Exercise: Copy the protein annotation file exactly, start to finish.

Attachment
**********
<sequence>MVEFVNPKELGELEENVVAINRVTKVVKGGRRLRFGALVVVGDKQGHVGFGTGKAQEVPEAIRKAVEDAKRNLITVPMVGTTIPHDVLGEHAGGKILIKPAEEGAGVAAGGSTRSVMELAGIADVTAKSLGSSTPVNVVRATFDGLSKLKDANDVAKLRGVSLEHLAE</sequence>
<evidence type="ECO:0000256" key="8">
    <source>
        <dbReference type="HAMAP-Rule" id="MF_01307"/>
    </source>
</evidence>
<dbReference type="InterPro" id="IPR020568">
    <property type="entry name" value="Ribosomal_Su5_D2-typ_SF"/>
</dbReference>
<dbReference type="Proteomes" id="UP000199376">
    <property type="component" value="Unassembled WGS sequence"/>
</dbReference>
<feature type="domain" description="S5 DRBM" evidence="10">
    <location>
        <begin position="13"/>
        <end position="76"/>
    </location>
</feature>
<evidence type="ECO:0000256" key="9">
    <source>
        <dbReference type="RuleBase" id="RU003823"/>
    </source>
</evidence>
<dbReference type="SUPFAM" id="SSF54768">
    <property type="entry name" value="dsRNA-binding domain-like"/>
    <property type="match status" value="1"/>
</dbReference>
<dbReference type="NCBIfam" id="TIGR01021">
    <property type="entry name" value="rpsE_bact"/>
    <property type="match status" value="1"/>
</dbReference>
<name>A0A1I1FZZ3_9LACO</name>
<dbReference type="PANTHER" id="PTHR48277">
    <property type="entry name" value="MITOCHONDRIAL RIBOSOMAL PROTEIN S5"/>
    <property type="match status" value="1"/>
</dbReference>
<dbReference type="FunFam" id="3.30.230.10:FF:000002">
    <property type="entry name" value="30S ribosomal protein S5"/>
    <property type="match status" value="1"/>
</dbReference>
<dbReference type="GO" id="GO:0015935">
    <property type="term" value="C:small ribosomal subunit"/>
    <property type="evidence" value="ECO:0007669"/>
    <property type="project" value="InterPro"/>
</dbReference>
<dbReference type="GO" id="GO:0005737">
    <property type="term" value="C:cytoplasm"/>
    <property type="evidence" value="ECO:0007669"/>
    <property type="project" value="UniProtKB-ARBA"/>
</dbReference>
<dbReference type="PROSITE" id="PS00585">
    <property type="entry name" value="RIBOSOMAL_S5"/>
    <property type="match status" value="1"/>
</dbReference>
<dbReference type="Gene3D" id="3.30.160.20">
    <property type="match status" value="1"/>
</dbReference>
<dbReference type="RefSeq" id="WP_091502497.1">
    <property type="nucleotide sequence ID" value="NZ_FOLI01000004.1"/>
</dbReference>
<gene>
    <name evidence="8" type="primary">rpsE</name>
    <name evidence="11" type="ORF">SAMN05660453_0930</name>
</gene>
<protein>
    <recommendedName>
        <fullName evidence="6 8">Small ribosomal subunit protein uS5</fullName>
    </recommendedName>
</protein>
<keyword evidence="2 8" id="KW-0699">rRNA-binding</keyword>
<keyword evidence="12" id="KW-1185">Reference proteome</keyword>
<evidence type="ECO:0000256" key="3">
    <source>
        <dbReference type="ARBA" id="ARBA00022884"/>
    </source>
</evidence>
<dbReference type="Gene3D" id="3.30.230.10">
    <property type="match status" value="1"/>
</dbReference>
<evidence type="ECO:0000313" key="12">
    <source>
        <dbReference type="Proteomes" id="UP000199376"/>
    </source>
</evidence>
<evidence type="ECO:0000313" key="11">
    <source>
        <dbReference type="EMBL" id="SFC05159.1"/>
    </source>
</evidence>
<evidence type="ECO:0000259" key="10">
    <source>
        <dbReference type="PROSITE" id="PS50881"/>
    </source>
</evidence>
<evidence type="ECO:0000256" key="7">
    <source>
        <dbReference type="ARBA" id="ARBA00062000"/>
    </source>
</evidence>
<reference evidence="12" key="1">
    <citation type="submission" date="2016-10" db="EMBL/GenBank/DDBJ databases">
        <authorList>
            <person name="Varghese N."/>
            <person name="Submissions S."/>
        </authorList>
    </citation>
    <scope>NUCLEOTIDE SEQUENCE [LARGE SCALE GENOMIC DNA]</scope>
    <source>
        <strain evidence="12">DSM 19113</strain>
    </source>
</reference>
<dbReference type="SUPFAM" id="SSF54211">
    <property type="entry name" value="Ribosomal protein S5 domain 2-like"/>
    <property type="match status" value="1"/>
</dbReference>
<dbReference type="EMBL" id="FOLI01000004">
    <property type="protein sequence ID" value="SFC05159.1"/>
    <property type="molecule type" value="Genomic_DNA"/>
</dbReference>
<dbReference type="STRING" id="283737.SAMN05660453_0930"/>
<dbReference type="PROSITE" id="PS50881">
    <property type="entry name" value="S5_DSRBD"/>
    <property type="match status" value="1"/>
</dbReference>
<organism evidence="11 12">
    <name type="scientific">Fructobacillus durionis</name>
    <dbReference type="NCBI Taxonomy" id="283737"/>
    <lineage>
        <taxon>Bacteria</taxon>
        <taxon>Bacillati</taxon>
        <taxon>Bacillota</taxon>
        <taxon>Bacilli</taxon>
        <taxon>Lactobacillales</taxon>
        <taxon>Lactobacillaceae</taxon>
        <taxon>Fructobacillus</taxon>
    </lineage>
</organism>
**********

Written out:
<sequence>MVEFVNPKELGELEENVVAINRVTKVVKGGRRLRFGALVVVGDKQGHVGFGTGKAQEVPEAIRKAVEDAKRNLITVPMVGTTIPHDVLGEHAGGKILIKPAEEGAGVAAGGSTRSVMELAGIADVTAKSLGSSTPVNVVRATFDGLSKLKDANDVAKLRGVSLEHLAE</sequence>
<evidence type="ECO:0000256" key="8">
    <source>
        <dbReference type="HAMAP-Rule" id="MF_01307"/>
    </source>
</evidence>
<dbReference type="InterPro" id="IPR020568">
    <property type="entry name" value="Ribosomal_Su5_D2-typ_SF"/>
</dbReference>
<dbReference type="Proteomes" id="UP000199376">
    <property type="component" value="Unassembled WGS sequence"/>
</dbReference>
<feature type="domain" description="S5 DRBM" evidence="10">
    <location>
        <begin position="13"/>
        <end position="76"/>
    </location>
</feature>
<evidence type="ECO:0000256" key="9">
    <source>
        <dbReference type="RuleBase" id="RU003823"/>
    </source>
</evidence>
<dbReference type="SUPFAM" id="SSF54768">
    <property type="entry name" value="dsRNA-binding domain-like"/>
    <property type="match status" value="1"/>
</dbReference>
<dbReference type="NCBIfam" id="TIGR01021">
    <property type="entry name" value="rpsE_bact"/>
    <property type="match status" value="1"/>
</dbReference>
<name>A0A1I1FZZ3_9LACO</name>
<dbReference type="PANTHER" id="PTHR48277">
    <property type="entry name" value="MITOCHONDRIAL RIBOSOMAL PROTEIN S5"/>
    <property type="match status" value="1"/>
</dbReference>
<dbReference type="FunFam" id="3.30.230.10:FF:000002">
    <property type="entry name" value="30S ribosomal protein S5"/>
    <property type="match status" value="1"/>
</dbReference>
<dbReference type="GO" id="GO:0015935">
    <property type="term" value="C:small ribosomal subunit"/>
    <property type="evidence" value="ECO:0007669"/>
    <property type="project" value="InterPro"/>
</dbReference>
<dbReference type="GO" id="GO:0005737">
    <property type="term" value="C:cytoplasm"/>
    <property type="evidence" value="ECO:0007669"/>
    <property type="project" value="UniProtKB-ARBA"/>
</dbReference>
<dbReference type="PROSITE" id="PS00585">
    <property type="entry name" value="RIBOSOMAL_S5"/>
    <property type="match status" value="1"/>
</dbReference>
<dbReference type="Gene3D" id="3.30.160.20">
    <property type="match status" value="1"/>
</dbReference>
<dbReference type="RefSeq" id="WP_091502497.1">
    <property type="nucleotide sequence ID" value="NZ_FOLI01000004.1"/>
</dbReference>
<gene>
    <name evidence="8" type="primary">rpsE</name>
    <name evidence="11" type="ORF">SAMN05660453_0930</name>
</gene>
<protein>
    <recommendedName>
        <fullName evidence="6 8">Small ribosomal subunit protein uS5</fullName>
    </recommendedName>
</protein>
<keyword evidence="2 8" id="KW-0699">rRNA-binding</keyword>
<keyword evidence="12" id="KW-1185">Reference proteome</keyword>
<evidence type="ECO:0000256" key="3">
    <source>
        <dbReference type="ARBA" id="ARBA00022884"/>
    </source>
</evidence>
<dbReference type="Gene3D" id="3.30.230.10">
    <property type="match status" value="1"/>
</dbReference>
<evidence type="ECO:0000313" key="12">
    <source>
        <dbReference type="Proteomes" id="UP000199376"/>
    </source>
</evidence>
<evidence type="ECO:0000313" key="11">
    <source>
        <dbReference type="EMBL" id="SFC05159.1"/>
    </source>
</evidence>
<evidence type="ECO:0000259" key="10">
    <source>
        <dbReference type="PROSITE" id="PS50881"/>
    </source>
</evidence>
<evidence type="ECO:0000256" key="7">
    <source>
        <dbReference type="ARBA" id="ARBA00062000"/>
    </source>
</evidence>
<reference evidence="12" key="1">
    <citation type="submission" date="2016-10" db="EMBL/GenBank/DDBJ databases">
        <authorList>
            <person name="Varghese N."/>
            <person name="Submissions S."/>
        </authorList>
    </citation>
    <scope>NUCLEOTIDE SEQUENCE [LARGE SCALE GENOMIC DNA]</scope>
    <source>
        <strain evidence="12">DSM 19113</strain>
    </source>
</reference>
<dbReference type="SUPFAM" id="SSF54211">
    <property type="entry name" value="Ribosomal protein S5 domain 2-like"/>
    <property type="match status" value="1"/>
</dbReference>
<dbReference type="EMBL" id="FOLI01000004">
    <property type="protein sequence ID" value="SFC05159.1"/>
    <property type="molecule type" value="Genomic_DNA"/>
</dbReference>
<dbReference type="STRING" id="283737.SAMN05660453_0930"/>
<dbReference type="PROSITE" id="PS50881">
    <property type="entry name" value="S5_DSRBD"/>
    <property type="match status" value="1"/>
</dbReference>
<organism evidence="11 12">
    <name type="scientific">Fructobacillus durionis</name>
    <dbReference type="NCBI Taxonomy" id="283737"/>
    <lineage>
        <taxon>Bacteria</taxon>
        <taxon>Bacillati</taxon>
        <taxon>Bacillota</taxon>
        <taxon>Bacilli</taxon>
        <taxon>Lactobacillales</taxon>
        <taxon>Lactobacillaceae</taxon>
        <taxon>Fructobacillus</taxon>
    </lineage>
</organism>